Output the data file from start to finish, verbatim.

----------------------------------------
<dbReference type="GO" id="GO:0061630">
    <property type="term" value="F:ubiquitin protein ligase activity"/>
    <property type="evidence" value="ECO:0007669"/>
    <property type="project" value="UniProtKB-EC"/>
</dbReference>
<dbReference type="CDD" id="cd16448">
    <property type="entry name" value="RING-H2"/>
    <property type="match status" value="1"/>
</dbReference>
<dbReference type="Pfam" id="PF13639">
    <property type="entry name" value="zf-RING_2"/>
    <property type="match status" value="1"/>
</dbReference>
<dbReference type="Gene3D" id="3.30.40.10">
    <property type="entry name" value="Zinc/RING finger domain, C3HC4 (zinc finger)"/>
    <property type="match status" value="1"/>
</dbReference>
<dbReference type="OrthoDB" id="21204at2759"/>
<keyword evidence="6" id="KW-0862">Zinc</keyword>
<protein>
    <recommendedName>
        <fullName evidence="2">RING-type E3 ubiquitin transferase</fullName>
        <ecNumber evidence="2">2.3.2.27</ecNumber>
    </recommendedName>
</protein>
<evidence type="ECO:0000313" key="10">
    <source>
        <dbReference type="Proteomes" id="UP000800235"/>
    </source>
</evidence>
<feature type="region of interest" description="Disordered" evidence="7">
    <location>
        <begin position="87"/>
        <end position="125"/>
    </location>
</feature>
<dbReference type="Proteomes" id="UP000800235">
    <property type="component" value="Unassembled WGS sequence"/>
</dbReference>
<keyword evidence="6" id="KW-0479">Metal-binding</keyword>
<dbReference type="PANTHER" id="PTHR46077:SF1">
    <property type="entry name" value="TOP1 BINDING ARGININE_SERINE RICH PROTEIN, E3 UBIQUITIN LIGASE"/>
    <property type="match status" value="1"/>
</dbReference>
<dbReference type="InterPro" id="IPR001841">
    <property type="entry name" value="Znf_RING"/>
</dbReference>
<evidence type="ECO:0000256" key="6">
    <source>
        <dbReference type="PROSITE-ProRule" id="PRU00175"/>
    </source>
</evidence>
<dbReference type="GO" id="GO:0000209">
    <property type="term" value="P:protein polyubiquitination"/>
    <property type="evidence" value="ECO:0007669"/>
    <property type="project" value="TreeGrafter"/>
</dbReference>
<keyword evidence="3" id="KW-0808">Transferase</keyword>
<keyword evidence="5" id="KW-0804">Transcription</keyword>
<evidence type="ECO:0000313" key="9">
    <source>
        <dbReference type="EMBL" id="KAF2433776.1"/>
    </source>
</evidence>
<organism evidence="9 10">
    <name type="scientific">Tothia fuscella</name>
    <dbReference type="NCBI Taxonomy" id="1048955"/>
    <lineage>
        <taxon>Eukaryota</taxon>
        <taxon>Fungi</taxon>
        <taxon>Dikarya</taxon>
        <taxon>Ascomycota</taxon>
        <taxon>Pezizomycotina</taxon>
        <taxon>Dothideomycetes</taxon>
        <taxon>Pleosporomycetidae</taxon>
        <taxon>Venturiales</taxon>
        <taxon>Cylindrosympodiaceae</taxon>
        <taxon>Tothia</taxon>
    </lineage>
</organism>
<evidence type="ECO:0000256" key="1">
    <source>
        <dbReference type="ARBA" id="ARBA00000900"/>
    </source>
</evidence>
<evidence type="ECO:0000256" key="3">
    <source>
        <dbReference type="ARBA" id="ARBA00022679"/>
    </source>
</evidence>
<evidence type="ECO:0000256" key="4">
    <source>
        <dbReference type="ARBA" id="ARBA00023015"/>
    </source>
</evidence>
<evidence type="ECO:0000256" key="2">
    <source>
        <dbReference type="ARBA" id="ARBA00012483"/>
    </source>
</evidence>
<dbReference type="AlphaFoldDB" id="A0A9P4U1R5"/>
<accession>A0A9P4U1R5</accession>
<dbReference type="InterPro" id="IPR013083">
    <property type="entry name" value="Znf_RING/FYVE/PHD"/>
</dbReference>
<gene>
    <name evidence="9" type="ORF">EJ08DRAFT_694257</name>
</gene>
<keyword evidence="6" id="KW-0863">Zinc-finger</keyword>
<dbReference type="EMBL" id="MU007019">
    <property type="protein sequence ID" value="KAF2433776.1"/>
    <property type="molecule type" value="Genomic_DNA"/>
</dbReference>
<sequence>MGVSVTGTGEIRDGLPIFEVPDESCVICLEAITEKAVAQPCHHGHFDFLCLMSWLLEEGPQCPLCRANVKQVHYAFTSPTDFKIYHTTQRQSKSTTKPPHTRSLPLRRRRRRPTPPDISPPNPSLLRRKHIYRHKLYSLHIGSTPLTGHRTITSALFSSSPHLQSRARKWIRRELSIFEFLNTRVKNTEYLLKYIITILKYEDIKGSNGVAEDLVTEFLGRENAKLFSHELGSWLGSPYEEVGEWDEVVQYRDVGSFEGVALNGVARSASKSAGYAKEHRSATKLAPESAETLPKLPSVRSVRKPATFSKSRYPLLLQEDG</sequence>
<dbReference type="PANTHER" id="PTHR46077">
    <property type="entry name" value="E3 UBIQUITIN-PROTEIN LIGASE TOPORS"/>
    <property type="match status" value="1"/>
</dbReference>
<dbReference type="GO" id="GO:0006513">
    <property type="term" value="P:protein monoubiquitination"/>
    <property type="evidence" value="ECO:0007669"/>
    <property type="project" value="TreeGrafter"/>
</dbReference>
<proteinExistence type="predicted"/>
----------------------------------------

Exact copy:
<dbReference type="GO" id="GO:0061630">
    <property type="term" value="F:ubiquitin protein ligase activity"/>
    <property type="evidence" value="ECO:0007669"/>
    <property type="project" value="UniProtKB-EC"/>
</dbReference>
<dbReference type="CDD" id="cd16448">
    <property type="entry name" value="RING-H2"/>
    <property type="match status" value="1"/>
</dbReference>
<dbReference type="Pfam" id="PF13639">
    <property type="entry name" value="zf-RING_2"/>
    <property type="match status" value="1"/>
</dbReference>
<dbReference type="Gene3D" id="3.30.40.10">
    <property type="entry name" value="Zinc/RING finger domain, C3HC4 (zinc finger)"/>
    <property type="match status" value="1"/>
</dbReference>
<dbReference type="OrthoDB" id="21204at2759"/>
<keyword evidence="6" id="KW-0862">Zinc</keyword>
<protein>
    <recommendedName>
        <fullName evidence="2">RING-type E3 ubiquitin transferase</fullName>
        <ecNumber evidence="2">2.3.2.27</ecNumber>
    </recommendedName>
</protein>
<evidence type="ECO:0000313" key="10">
    <source>
        <dbReference type="Proteomes" id="UP000800235"/>
    </source>
</evidence>
<feature type="region of interest" description="Disordered" evidence="7">
    <location>
        <begin position="87"/>
        <end position="125"/>
    </location>
</feature>
<dbReference type="Proteomes" id="UP000800235">
    <property type="component" value="Unassembled WGS sequence"/>
</dbReference>
<keyword evidence="6" id="KW-0479">Metal-binding</keyword>
<dbReference type="PANTHER" id="PTHR46077:SF1">
    <property type="entry name" value="TOP1 BINDING ARGININE_SERINE RICH PROTEIN, E3 UBIQUITIN LIGASE"/>
    <property type="match status" value="1"/>
</dbReference>
<dbReference type="InterPro" id="IPR001841">
    <property type="entry name" value="Znf_RING"/>
</dbReference>
<evidence type="ECO:0000256" key="6">
    <source>
        <dbReference type="PROSITE-ProRule" id="PRU00175"/>
    </source>
</evidence>
<dbReference type="GO" id="GO:0000209">
    <property type="term" value="P:protein polyubiquitination"/>
    <property type="evidence" value="ECO:0007669"/>
    <property type="project" value="TreeGrafter"/>
</dbReference>
<keyword evidence="3" id="KW-0808">Transferase</keyword>
<keyword evidence="5" id="KW-0804">Transcription</keyword>
<evidence type="ECO:0000313" key="9">
    <source>
        <dbReference type="EMBL" id="KAF2433776.1"/>
    </source>
</evidence>
<organism evidence="9 10">
    <name type="scientific">Tothia fuscella</name>
    <dbReference type="NCBI Taxonomy" id="1048955"/>
    <lineage>
        <taxon>Eukaryota</taxon>
        <taxon>Fungi</taxon>
        <taxon>Dikarya</taxon>
        <taxon>Ascomycota</taxon>
        <taxon>Pezizomycotina</taxon>
        <taxon>Dothideomycetes</taxon>
        <taxon>Pleosporomycetidae</taxon>
        <taxon>Venturiales</taxon>
        <taxon>Cylindrosympodiaceae</taxon>
        <taxon>Tothia</taxon>
    </lineage>
</organism>
<evidence type="ECO:0000256" key="1">
    <source>
        <dbReference type="ARBA" id="ARBA00000900"/>
    </source>
</evidence>
<evidence type="ECO:0000256" key="3">
    <source>
        <dbReference type="ARBA" id="ARBA00022679"/>
    </source>
</evidence>
<evidence type="ECO:0000256" key="4">
    <source>
        <dbReference type="ARBA" id="ARBA00023015"/>
    </source>
</evidence>
<evidence type="ECO:0000256" key="2">
    <source>
        <dbReference type="ARBA" id="ARBA00012483"/>
    </source>
</evidence>
<dbReference type="AlphaFoldDB" id="A0A9P4U1R5"/>
<accession>A0A9P4U1R5</accession>
<dbReference type="InterPro" id="IPR013083">
    <property type="entry name" value="Znf_RING/FYVE/PHD"/>
</dbReference>
<gene>
    <name evidence="9" type="ORF">EJ08DRAFT_694257</name>
</gene>
<keyword evidence="6" id="KW-0863">Zinc-finger</keyword>
<dbReference type="EMBL" id="MU007019">
    <property type="protein sequence ID" value="KAF2433776.1"/>
    <property type="molecule type" value="Genomic_DNA"/>
</dbReference>
<sequence>MGVSVTGTGEIRDGLPIFEVPDESCVICLEAITEKAVAQPCHHGHFDFLCLMSWLLEEGPQCPLCRANVKQVHYAFTSPTDFKIYHTTQRQSKSTTKPPHTRSLPLRRRRRRPTPPDISPPNPSLLRRKHIYRHKLYSLHIGSTPLTGHRTITSALFSSSPHLQSRARKWIRRELSIFEFLNTRVKNTEYLLKYIITILKYEDIKGSNGVAEDLVTEFLGRENAKLFSHELGSWLGSPYEEVGEWDEVVQYRDVGSFEGVALNGVARSASKSAGYAKEHRSATKLAPESAETLPKLPSVRSVRKPATFSKSRYPLLLQEDG</sequence>
<dbReference type="PANTHER" id="PTHR46077">
    <property type="entry name" value="E3 UBIQUITIN-PROTEIN LIGASE TOPORS"/>
    <property type="match status" value="1"/>
</dbReference>
<dbReference type="GO" id="GO:0006513">
    <property type="term" value="P:protein monoubiquitination"/>
    <property type="evidence" value="ECO:0007669"/>
    <property type="project" value="TreeGrafter"/>
</dbReference>
<proteinExistence type="predicted"/>